Nationally, the healthcare debate is dominated by independent Vermont Sen. Bernie Sanders’ “Medicare for All” bill. In an ideal world, reform would occur through such a bill, because doing so nationally would leverage the benefits of massive economies of scale. However, the current tenuous political balance in Washington with a 50-50 senate makes it apparent that such reform won’t be happening before the next elections, if not later. The queasiness that many Democratic politicians have surrounding anything that hints at substantial change is both unfortunate and embarrassing. But, this is where the states can come in. State-level reforms, while less ideal than national ones, could serve as excellent case studies for how reform could work nationally in practice, and build momentum for national change in addition to getting help to those in need quickly.

There are currently a handful of states with bills seeking to create single-payer healthcare systems, including in my home state of Minnesota. A 2011 proposal passed in Vermont got the closest to enactment, although it was cancelled in 2014. While the most common refrain is that it failed because of concerns over raising taxes to pay for it, executive mismanagement more likely killed it because numerous studies using differing methodologies found it to be economically feasible. Vermont’s situation is no bright spot, but states should take it as a lesson on how to avoid implementation problems rather than discouragement.

Inevitably, states must decide how they intend to pay for expanding health care, either through the ideal solution of a universal health plan for all residents or some other sort of proposal. Opponents jump to counter that the money to do so simply isn’t available. Do not be deceived by these claims. A study published in the Lancet just last year found that nationally, a Medicare For All plan would result in 13% less national health care expenditures overall, even when factoring in the cost of covering the uninsured and getting adequate care to the underinsured. If the money “just isn’t there,” then we couldn’t be spending the absurd amounts we do today. It may be that states would see smaller drops in health care expenditures overall compared to the Lancet study since they can’t achieve the economies of scale that a national plan could, but nonetheless, large savings are clearly there for the taking.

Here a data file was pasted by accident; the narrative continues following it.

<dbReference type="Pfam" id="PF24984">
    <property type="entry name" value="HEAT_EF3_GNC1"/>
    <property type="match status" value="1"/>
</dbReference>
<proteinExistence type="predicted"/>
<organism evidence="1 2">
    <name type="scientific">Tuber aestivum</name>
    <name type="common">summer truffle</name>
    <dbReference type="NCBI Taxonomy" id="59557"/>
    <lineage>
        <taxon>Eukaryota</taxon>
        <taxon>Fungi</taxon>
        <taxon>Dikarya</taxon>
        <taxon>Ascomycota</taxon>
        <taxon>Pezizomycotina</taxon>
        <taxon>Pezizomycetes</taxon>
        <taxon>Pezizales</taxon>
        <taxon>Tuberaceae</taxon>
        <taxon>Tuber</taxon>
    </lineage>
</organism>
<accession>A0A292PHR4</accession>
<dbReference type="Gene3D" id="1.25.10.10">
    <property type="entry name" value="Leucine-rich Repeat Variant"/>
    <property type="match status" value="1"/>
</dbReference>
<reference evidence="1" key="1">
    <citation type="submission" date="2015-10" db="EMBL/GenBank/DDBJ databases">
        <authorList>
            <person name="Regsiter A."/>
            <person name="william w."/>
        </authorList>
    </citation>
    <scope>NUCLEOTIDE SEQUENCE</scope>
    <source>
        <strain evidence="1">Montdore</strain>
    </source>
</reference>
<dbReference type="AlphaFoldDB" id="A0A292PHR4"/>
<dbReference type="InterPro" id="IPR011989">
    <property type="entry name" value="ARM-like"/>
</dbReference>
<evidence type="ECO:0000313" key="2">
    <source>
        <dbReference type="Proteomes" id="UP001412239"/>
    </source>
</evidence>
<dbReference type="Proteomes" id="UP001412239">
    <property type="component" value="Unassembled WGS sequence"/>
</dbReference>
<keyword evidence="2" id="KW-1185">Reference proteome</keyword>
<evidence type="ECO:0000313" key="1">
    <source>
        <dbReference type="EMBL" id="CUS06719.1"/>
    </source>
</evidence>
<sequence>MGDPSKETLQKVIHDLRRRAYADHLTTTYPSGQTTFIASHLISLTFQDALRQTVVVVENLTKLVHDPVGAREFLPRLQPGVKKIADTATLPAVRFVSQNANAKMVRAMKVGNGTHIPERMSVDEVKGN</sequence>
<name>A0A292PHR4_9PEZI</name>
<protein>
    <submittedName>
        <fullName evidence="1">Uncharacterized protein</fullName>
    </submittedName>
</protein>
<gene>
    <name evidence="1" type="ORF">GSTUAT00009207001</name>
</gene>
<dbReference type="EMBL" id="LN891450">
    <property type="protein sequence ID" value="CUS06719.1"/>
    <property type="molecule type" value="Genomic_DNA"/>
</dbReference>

The study also found that Medicare For All would save an estimated 68,000 lives each year, not to mention the millions more who would be able to live more dignified lives. Nonetheless, health insurance, pharmaceutical and hospital conglomerates have been fighting tooth and nail to preserve their profits. They are not afraid to mislead and lie in order to do so. Their yachts, vacation homes and investment portfolios depend on it. But despite what they may say, it’s our current system that is unaffordable, both in monetary terms and in terms of the human cost.

States have a lot of power. Too often that power is left to sit around and collect dust, or worse, it is used to bludgeon those who cannot fight back. It’s long past time for blue states to pick up their tools and get to work on healthcare, showing the rest of the country what good that can be accomplished when states set their minds to it. 

Thomas Lane

Thomas Lane '24 is a former Opinion editor.